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Wednesday, February 20, 2013

Traditional Cooking Class Challenges and Amazing Minestrone Soup!

In my nutrition program, I am fortunate (or unfortunate) enough to have a World Cuisine Cooking class taught by a local chef. Each week we "visit" a different part of the world by cooking the most popular cuisine from the area. Now for a gluten free vegan, this is a personal challenge, I do not get to eat the 5-7 course meals we prepare, except on the rare occasion I prepare one of the dishes myself in strict gluten free manner; which in itself is troublesome, the cutting boards are all "contaminated", the only safe utensils  are metal, non-stick pans, wooden spoons, and plastic spatulas are forbidden, as are the food processors with their plastic bowls. One week I had a small (1/4 cup?) amount of hummus for dinner, while everyone around me feasted on a meal that could easily have been made vegan and gluten free, but of course the others might not care to eat that, and to make a complete double set of every recipe is, well, ridiculous, not to mention out of the department budget!
On the other hand, I am learning a great deal about cooking techniques, and how omnivores perceive their food, and how they perceive vegans. My goal is to become a gentle educator to the class and the chef about gluten free and vegan lifestyle. Up to this point  they see me eating virtually nothing (outside food is forbidden by kitchen rules) and they imagine I eat grass, no doubt, it appears I "can't eat anything" when the reality is, I can eat everything, with a few modifications!  It is an opportunity to share little by little my reasons for becoming vegan and gluten free, and it may plant a seed of understanding and acceptance. Who knows, someday a person in this class may come to their own conclusions that a plant based diet is optimum, or that they might should try going gluten free to see if their health issue(s) improves.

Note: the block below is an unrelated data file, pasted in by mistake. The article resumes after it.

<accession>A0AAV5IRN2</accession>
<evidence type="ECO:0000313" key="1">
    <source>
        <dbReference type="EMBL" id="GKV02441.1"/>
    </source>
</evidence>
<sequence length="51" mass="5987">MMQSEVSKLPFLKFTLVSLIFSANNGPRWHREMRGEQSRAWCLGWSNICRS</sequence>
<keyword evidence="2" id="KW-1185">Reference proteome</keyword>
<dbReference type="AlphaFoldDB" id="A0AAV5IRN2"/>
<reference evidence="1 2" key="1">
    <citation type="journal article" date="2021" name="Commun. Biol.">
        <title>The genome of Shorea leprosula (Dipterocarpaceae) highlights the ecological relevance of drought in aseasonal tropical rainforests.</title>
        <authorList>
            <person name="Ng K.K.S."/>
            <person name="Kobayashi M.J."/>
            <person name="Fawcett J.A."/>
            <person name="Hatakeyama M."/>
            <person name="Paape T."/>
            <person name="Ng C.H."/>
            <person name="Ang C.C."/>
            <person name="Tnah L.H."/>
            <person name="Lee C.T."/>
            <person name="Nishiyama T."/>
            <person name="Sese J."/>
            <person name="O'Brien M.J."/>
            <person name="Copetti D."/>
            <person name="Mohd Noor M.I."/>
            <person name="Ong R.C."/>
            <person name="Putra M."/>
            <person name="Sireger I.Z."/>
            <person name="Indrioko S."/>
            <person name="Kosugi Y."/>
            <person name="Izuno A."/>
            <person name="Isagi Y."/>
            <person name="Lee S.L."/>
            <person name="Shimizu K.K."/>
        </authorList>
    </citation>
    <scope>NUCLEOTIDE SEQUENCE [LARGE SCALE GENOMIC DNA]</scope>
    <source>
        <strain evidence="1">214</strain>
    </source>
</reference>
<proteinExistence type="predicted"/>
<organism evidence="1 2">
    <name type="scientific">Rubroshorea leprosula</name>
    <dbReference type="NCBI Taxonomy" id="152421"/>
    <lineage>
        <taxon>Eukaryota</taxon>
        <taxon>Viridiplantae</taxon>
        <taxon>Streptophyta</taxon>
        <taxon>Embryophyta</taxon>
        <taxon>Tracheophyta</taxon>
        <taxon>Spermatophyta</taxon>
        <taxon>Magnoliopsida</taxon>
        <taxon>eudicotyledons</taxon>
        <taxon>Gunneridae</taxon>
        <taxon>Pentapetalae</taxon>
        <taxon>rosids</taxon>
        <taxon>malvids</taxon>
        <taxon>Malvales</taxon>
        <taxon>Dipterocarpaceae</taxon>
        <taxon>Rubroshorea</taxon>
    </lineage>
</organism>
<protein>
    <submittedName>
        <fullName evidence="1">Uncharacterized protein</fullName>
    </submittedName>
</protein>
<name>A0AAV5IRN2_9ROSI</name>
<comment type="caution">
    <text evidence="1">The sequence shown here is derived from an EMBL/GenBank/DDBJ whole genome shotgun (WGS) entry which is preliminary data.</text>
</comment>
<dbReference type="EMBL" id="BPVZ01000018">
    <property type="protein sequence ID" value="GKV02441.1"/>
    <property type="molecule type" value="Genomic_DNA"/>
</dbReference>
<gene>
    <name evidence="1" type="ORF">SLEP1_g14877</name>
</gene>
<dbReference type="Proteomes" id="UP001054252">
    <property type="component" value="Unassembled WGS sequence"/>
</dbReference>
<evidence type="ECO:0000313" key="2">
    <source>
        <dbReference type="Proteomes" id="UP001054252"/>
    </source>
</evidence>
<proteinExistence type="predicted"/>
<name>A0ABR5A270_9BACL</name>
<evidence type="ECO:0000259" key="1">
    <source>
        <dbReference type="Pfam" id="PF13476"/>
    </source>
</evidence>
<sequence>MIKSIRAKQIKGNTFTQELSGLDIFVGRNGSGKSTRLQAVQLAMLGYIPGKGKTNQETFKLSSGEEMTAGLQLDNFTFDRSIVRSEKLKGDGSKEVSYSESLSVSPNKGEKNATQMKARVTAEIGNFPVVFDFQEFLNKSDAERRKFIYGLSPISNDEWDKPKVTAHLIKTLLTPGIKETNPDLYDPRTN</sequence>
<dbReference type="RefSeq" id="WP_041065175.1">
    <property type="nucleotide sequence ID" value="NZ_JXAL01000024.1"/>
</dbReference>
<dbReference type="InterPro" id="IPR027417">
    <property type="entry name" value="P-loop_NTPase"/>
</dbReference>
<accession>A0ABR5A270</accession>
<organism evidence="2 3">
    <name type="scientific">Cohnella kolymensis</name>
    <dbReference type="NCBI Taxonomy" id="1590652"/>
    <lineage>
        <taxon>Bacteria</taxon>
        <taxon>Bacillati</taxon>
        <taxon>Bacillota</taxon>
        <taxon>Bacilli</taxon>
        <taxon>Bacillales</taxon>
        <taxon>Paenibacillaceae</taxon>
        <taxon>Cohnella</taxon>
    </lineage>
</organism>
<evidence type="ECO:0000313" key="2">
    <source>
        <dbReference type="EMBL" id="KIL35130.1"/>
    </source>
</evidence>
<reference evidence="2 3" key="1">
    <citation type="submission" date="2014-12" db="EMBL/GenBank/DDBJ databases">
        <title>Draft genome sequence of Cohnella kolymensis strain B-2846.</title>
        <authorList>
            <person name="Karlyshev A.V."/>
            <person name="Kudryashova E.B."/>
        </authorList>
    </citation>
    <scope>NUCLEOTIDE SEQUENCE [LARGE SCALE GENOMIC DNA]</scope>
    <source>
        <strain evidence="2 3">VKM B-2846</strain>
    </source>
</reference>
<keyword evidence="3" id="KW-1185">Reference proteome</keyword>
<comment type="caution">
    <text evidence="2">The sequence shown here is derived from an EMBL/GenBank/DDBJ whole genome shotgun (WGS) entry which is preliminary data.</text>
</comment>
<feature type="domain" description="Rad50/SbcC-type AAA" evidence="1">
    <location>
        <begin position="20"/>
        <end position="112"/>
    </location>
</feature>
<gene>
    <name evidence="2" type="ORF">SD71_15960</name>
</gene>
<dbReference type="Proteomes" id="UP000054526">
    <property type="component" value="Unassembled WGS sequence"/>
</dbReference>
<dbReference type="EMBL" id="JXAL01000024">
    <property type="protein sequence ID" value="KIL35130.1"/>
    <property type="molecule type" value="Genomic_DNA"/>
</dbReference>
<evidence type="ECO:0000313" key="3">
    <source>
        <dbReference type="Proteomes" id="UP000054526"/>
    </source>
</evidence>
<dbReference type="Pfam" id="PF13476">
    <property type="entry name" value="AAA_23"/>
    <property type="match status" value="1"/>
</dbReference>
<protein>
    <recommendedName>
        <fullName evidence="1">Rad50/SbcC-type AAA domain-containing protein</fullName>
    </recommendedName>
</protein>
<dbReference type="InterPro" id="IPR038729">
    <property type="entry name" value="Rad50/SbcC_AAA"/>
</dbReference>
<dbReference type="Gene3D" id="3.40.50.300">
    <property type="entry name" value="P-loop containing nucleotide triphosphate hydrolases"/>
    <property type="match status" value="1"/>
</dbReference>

Last night in class it was a gluten-fest. It is a small miracle I didn't get sick by proximity to more gluten than I think I have ever seen! I ate nothing, washed my hands often, but I did drink tea prepared in the same kitchen as all that gluten flying around, so no doubt got some gluten, but not enough to have symptoms. Never the less, I am undertaking a detox juice regimen for today, as I do after every class.That class I ate hummus that I prepared myself  I was sick for a week, possibly picked up from a (metal) spoon carelessly laid on the counter top and then used to stir or something. I wish I had a gluten free bubble that I could cook in, LOL! Back to last night. It was cuisine of Italy: Beef Lasagna with fresh made pasta, Ravioli with fresh made pasta, Bruschetta, Minestrone, and for dessert, Tiramisu. It is my plan to create vegan, gluten free versions of all the recipes from the chef, when I have time. Time, that is the tricky part with all of my classes to study for, and trying to maintain my 4.0 GPA, so I rarely have free time, it seems like I study every waking minute. However, last night I was the cook for the Minestrone  and have the vegan, gluten free version for you! It is a simple but oh, so delicious soup that would go with any meal. I only wish I could have tasted what I made for the class last night had it not had chicken broth and gluten, but today for lunch  I thoroughly enjoyed the healthy version!

adapted from recipe by Chef Ana Martinez

  • 1 pound gluten free pasta
  • 1 can white beans or kidney beans, rinsed
  • 6 tomatoes
  • 3 zucchini, diced
  • 3 carrots, diced
  • 1 onion, chopped finely
  • 1 head of garlic (12-15 cloves)
  • 7 oz. jar* tomato paste
  • 2 sprigs of basil
  • 4 Qt Vegetable broth
  • 3 Tbsp marsala wine - SECRET INGREDIENT!
  • salt and pepper to taste
  • vegan Parmesan for garnish

  1. Bring large pot of water to boil for blanching tomatoes. 
  2. Chop the vegetables, set aside in separate bowls. 
  3. Chop onions and garlic finely and set aside in same bowl as the carrots.
  4. Finely chop one sprig of basil, reserving the prettiest one for garnish!
  5. Place tomatoes in a colander or sieve and immerse in the boiling water for 1 minute, remove and let cool. Peel the skins, and quarter the tomatoes.
  6. Reusing the large pot, over medium heat, place the wine, onion, garlic, and carrots and cook for 2 minutes.
  7. Add zucchini, beans, and tomatoes.
  8. Add the vegetable stock and tomato paste and cook until the carrots are almost done, approx 20 minutes.
  9. Add the pasta and cook for 8 minutes.
  10. Add salt and pepper - to taste
  11. Before serving, add sprig of basil garnish, and top with chopped basil and Parmesan.
*due to he fact that canned goods leach the carcinogen BPA into foods, and the acidity of tomatoes increases this leaching effect dramatically, you only want to use jarred tomatoes, tomato paste, ketchup, etc. never canned.

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~ Shelley